Mechanical Commissioning Supervisor

To take on a supervisory role, you need to have plenty of mechanical engineering knowledge and education in the first place, which also means an engineering degree and years of relevant experience.

As a mechanical commissioning supervisor, you will oversee and coordinate all the commissioning personnel and procedures. The role also includes some of the following responsibilities:

  • Manage and assign all commissioning personnel to different parts of the project.
  • Coordinate the pre-commissioning, commissioning, and start-up activities with all the relevant project stakeholders.
  • Verify all mechanical systems completion activities.
  • Manage and oversee all the work done by subcontractors, vendors, and technicians.
  • Keep track of all commissioning deadlines and budget requirements. 
  • Perform the needed evaluations of the commissioning processes.

Considering how demanding this role can be, it’s common among employers to expect many years of experience on top of your engineering degree. Being in charge of all the commissioning personnel and coordinating between them and the stakeholders means that most of the responsibility lies in your hands.

Photo by ThisisEngineering RAEng on Unsplash

The photo shows a male engineer reviewing blueprints and plans at a desk.

Mechanical Commissioning Certifications and Licences 

With a mechanical engineering degree, you are already on the right track to becoming a commissioning professional, too. However, licensing needs differ from one region and industry to another, so it’s best to look for an accredited training facility that combines on-site training and online learning.

For example, The Chartered Institution of Building Services Engineers (CIBSE) is a globally recognised training entity that also provides courses on mechanical commissioning for engineers.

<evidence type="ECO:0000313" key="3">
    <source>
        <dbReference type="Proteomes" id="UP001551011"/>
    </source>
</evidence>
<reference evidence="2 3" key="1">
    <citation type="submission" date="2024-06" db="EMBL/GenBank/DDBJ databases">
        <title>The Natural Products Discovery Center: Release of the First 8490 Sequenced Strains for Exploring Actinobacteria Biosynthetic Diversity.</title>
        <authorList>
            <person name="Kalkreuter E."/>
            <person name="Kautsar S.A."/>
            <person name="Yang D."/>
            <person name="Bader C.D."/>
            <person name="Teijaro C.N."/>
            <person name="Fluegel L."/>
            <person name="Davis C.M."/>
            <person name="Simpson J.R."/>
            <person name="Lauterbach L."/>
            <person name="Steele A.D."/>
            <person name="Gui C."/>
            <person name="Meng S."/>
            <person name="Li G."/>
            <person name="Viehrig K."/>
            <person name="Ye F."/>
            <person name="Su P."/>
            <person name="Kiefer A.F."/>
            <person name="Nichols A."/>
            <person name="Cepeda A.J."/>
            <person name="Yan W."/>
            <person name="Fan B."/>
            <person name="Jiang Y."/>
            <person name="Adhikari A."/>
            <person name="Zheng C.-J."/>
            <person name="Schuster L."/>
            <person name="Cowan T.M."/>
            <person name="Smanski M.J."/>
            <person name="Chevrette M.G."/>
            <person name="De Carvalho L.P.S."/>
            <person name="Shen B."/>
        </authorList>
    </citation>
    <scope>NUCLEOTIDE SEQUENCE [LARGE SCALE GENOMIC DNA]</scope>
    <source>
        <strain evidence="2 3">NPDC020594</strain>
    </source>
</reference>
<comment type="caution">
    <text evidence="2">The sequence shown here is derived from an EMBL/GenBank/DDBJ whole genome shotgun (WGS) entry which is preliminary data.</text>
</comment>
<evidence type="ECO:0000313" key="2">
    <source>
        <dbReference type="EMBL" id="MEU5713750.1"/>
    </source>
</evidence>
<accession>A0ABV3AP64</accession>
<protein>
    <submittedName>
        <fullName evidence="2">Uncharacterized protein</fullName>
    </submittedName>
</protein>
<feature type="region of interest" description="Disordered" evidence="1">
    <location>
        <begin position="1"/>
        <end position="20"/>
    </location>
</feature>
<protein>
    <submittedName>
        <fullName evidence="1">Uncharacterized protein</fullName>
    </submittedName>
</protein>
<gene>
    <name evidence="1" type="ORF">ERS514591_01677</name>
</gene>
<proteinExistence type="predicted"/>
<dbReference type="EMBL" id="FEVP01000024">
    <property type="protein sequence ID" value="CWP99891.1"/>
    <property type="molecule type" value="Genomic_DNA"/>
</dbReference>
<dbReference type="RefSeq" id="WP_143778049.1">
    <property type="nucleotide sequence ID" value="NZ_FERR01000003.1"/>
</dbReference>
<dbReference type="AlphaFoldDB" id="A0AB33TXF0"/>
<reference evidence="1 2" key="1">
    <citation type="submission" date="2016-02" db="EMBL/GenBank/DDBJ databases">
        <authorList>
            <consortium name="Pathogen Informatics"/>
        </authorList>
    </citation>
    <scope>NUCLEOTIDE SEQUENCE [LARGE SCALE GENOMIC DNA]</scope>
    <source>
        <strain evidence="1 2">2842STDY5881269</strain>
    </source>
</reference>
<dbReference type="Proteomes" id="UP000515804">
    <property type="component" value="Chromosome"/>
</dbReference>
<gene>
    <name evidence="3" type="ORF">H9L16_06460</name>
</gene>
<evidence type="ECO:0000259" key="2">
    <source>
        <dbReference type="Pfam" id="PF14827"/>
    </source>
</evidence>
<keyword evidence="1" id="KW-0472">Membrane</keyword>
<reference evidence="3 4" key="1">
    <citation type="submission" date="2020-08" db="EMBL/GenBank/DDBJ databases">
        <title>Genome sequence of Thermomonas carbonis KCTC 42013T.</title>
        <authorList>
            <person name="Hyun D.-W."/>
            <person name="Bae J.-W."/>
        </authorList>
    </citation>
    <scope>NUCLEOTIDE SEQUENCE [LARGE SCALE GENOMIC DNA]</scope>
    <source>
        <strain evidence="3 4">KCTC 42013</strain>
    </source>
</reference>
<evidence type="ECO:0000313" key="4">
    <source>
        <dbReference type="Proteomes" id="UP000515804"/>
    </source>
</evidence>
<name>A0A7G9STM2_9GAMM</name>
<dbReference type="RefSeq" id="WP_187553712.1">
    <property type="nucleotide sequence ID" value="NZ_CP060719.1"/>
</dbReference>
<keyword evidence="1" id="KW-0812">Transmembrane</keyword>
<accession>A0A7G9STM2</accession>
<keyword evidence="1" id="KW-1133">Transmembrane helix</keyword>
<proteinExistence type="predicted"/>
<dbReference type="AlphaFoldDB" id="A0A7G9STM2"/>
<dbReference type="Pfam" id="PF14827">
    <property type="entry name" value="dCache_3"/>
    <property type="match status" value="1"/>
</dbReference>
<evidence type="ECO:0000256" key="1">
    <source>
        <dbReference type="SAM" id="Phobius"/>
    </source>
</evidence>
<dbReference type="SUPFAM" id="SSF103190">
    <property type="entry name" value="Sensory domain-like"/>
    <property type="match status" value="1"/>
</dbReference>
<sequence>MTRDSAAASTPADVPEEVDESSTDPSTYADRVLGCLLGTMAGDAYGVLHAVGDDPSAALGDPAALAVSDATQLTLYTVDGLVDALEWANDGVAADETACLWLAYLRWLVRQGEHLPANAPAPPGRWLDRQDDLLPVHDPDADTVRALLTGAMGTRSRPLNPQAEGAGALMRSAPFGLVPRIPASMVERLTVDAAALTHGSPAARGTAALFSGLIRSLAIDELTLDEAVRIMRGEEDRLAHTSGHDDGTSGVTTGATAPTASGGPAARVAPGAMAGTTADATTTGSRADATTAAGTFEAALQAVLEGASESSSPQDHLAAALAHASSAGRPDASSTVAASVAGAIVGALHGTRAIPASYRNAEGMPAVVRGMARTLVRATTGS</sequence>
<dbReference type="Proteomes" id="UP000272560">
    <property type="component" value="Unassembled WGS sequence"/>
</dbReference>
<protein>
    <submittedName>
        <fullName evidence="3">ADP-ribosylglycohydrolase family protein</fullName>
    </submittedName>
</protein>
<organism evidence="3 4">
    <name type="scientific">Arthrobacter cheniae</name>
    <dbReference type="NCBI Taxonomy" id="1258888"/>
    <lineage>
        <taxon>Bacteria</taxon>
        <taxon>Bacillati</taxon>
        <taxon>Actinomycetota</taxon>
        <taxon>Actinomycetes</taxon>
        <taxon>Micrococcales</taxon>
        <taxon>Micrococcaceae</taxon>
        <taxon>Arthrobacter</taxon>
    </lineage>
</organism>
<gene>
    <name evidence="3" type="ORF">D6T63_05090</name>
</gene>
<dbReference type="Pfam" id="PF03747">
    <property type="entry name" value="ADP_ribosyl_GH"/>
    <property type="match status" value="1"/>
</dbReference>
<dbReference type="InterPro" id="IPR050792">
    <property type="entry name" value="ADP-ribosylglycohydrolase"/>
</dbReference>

When it comes to that particular course, it is priced as follows:

  • The course fee for CIBSE members is £288 + VAT
  • The non-member rate:  £360 + VAT

In some cases, employers will also offer commissioning training and education to help their engineers advance. The key is to continue educating yourself throughout your career as a mechanical commissioning professional, making regular training a necessity. 

Mechanical Commissioning Pay

Falling somewhere between the initial technician role and the supervisor role, the salary for a mechanical commissioning engineer is a good reference point to understand what kind of pay you can expect.

Of course, with more experience and better qualifications, you can look forward to higher-paying projects both as a full-time employee and a contractor.

Average Mechanical Commissioning Salary in the US

With a strong engineering degree and experience in commissioning, you can expect a median salary of $91,905 in the US. The hourly rate in that case can be approximately $39.44.

Average Mechanical Commissioning Salary in the UK

As an engineer performing this role in the UK, you can expect a £44,203.16 annual salary, charging about £22.75 per hour.

Average Mechanical Commissioning Salary in Canada

For commissioning jobs in Canada, your salary can be $82,489 per year, or $35.62 per hour.

Average Mechanical Commissioning Salary in AU

Engineers in Australia can earn AU$98,612 per year on average, or AU$48.50 per hour.

Where Can You Find Mechanical Commissioning Jobs?

Every project that requires mechanical engineering in any form also requires commissioning to make sure that the mechanical equipment and systems are performing properly. 

Even if the engineers and technicians on the job are equipped to conduct the commissioning themselves, it’s essential that the commissioning is conducted by an unbiased, authorised third party or a dedicated commissioning agency. 

This, of course, depends on the size and scope of the project, as well as the location of the project. As a qualified commissioning authority, you can also work as part of a commissioning organisation, or look for project-based mechanical commissioning engineer jobs. 

If your resume is now ready to impress any project owner that needs mechanical commissioning, you’re in the right place. BuildStream is where employers come to find experts like yourself. Set up a free profile to get started and apply for mechanical commissioning jobs when you’re ready.